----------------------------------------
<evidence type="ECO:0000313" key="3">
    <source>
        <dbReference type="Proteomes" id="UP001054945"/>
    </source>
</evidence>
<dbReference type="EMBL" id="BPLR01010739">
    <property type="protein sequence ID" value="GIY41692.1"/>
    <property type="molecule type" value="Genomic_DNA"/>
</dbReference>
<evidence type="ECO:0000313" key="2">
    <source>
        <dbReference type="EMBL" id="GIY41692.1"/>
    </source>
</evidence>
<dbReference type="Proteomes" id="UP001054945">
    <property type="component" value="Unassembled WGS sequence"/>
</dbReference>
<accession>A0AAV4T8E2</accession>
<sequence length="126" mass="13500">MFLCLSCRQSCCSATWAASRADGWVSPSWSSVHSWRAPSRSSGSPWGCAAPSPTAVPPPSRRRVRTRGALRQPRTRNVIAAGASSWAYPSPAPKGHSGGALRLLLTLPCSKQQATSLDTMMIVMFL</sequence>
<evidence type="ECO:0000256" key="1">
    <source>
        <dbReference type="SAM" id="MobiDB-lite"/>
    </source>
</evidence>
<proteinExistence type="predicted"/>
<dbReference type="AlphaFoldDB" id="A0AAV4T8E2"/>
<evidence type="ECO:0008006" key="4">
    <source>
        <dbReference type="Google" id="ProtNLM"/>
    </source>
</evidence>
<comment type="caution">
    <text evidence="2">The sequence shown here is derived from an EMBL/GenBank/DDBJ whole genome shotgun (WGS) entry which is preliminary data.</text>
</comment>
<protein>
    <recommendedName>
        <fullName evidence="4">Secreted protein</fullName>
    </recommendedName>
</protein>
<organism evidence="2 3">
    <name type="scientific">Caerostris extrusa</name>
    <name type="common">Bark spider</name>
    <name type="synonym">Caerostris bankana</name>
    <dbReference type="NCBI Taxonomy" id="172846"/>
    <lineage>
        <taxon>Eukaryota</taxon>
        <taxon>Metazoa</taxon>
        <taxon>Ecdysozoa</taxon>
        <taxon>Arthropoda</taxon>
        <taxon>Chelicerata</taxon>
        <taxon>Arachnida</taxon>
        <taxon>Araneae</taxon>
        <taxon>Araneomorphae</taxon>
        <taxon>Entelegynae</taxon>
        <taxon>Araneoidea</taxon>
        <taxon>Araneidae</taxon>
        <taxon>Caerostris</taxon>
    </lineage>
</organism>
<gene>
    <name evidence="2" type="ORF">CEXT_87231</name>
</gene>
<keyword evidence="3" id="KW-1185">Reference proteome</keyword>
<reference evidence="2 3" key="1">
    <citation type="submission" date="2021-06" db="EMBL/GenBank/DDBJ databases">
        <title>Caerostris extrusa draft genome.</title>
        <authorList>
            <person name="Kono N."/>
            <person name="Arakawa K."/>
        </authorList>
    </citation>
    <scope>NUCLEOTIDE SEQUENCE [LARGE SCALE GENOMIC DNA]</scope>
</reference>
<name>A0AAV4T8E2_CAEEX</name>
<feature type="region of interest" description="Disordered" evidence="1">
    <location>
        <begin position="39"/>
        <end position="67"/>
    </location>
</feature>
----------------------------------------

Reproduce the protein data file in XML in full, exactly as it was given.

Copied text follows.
<evidence type="ECO:0000313" key="3">
    <source>
        <dbReference type="Proteomes" id="UP001054945"/>
    </source>
</evidence>
<dbReference type="EMBL" id="BPLR01010739">
    <property type="protein sequence ID" value="GIY41692.1"/>
    <property type="molecule type" value="Genomic_DNA"/>
</dbReference>
<evidence type="ECO:0000313" key="2">
    <source>
        <dbReference type="EMBL" id="GIY41692.1"/>
    </source>
</evidence>
<dbReference type="Proteomes" id="UP001054945">
    <property type="component" value="Unassembled WGS sequence"/>
</dbReference>
<accession>A0AAV4T8E2</accession>
<sequence length="126" mass="13500">MFLCLSCRQSCCSATWAASRADGWVSPSWSSVHSWRAPSRSSGSPWGCAAPSPTAVPPPSRRRVRTRGALRQPRTRNVIAAGASSWAYPSPAPKGHSGGALRLLLTLPCSKQQATSLDTMMIVMFL</sequence>
<evidence type="ECO:0000256" key="1">
    <source>
        <dbReference type="SAM" id="MobiDB-lite"/>
    </source>
</evidence>
<proteinExistence type="predicted"/>
<dbReference type="AlphaFoldDB" id="A0AAV4T8E2"/>
<evidence type="ECO:0008006" key="4">
    <source>
        <dbReference type="Google" id="ProtNLM"/>
    </source>
</evidence>
<comment type="caution">
    <text evidence="2">The sequence shown here is derived from an EMBL/GenBank/DDBJ whole genome shotgun (WGS) entry which is preliminary data.</text>
</comment>
<protein>
    <recommendedName>
        <fullName evidence="4">Secreted protein</fullName>
    </recommendedName>
</protein>
<organism evidence="2 3">
    <name type="scientific">Caerostris extrusa</name>
    <name type="common">Bark spider</name>
    <name type="synonym">Caerostris bankana</name>
    <dbReference type="NCBI Taxonomy" id="172846"/>
    <lineage>
        <taxon>Eukaryota</taxon>
        <taxon>Metazoa</taxon>
        <taxon>Ecdysozoa</taxon>
        <taxon>Arthropoda</taxon>
        <taxon>Chelicerata</taxon>
        <taxon>Arachnida</taxon>
        <taxon>Araneae</taxon>
        <taxon>Araneomorphae</taxon>
        <taxon>Entelegynae</taxon>
        <taxon>Araneoidea</taxon>
        <taxon>Araneidae</taxon>
        <taxon>Caerostris</taxon>
    </lineage>
</organism>
<gene>
    <name evidence="2" type="ORF">CEXT_87231</name>
</gene>
<keyword evidence="3" id="KW-1185">Reference proteome</keyword>
<reference evidence="2 3" key="1">
    <citation type="submission" date="2021-06" db="EMBL/GenBank/DDBJ databases">
        <title>Caerostris extrusa draft genome.</title>
        <authorList>
            <person name="Kono N."/>
            <person name="Arakawa K."/>
        </authorList>
    </citation>
    <scope>NUCLEOTIDE SEQUENCE [LARGE SCALE GENOMIC DNA]</scope>
</reference>
<name>A0AAV4T8E2_CAEEX</name>
<feature type="region of interest" description="Disordered" evidence="1">
    <location>
        <begin position="39"/>
        <end position="67"/>
    </location>
</feature>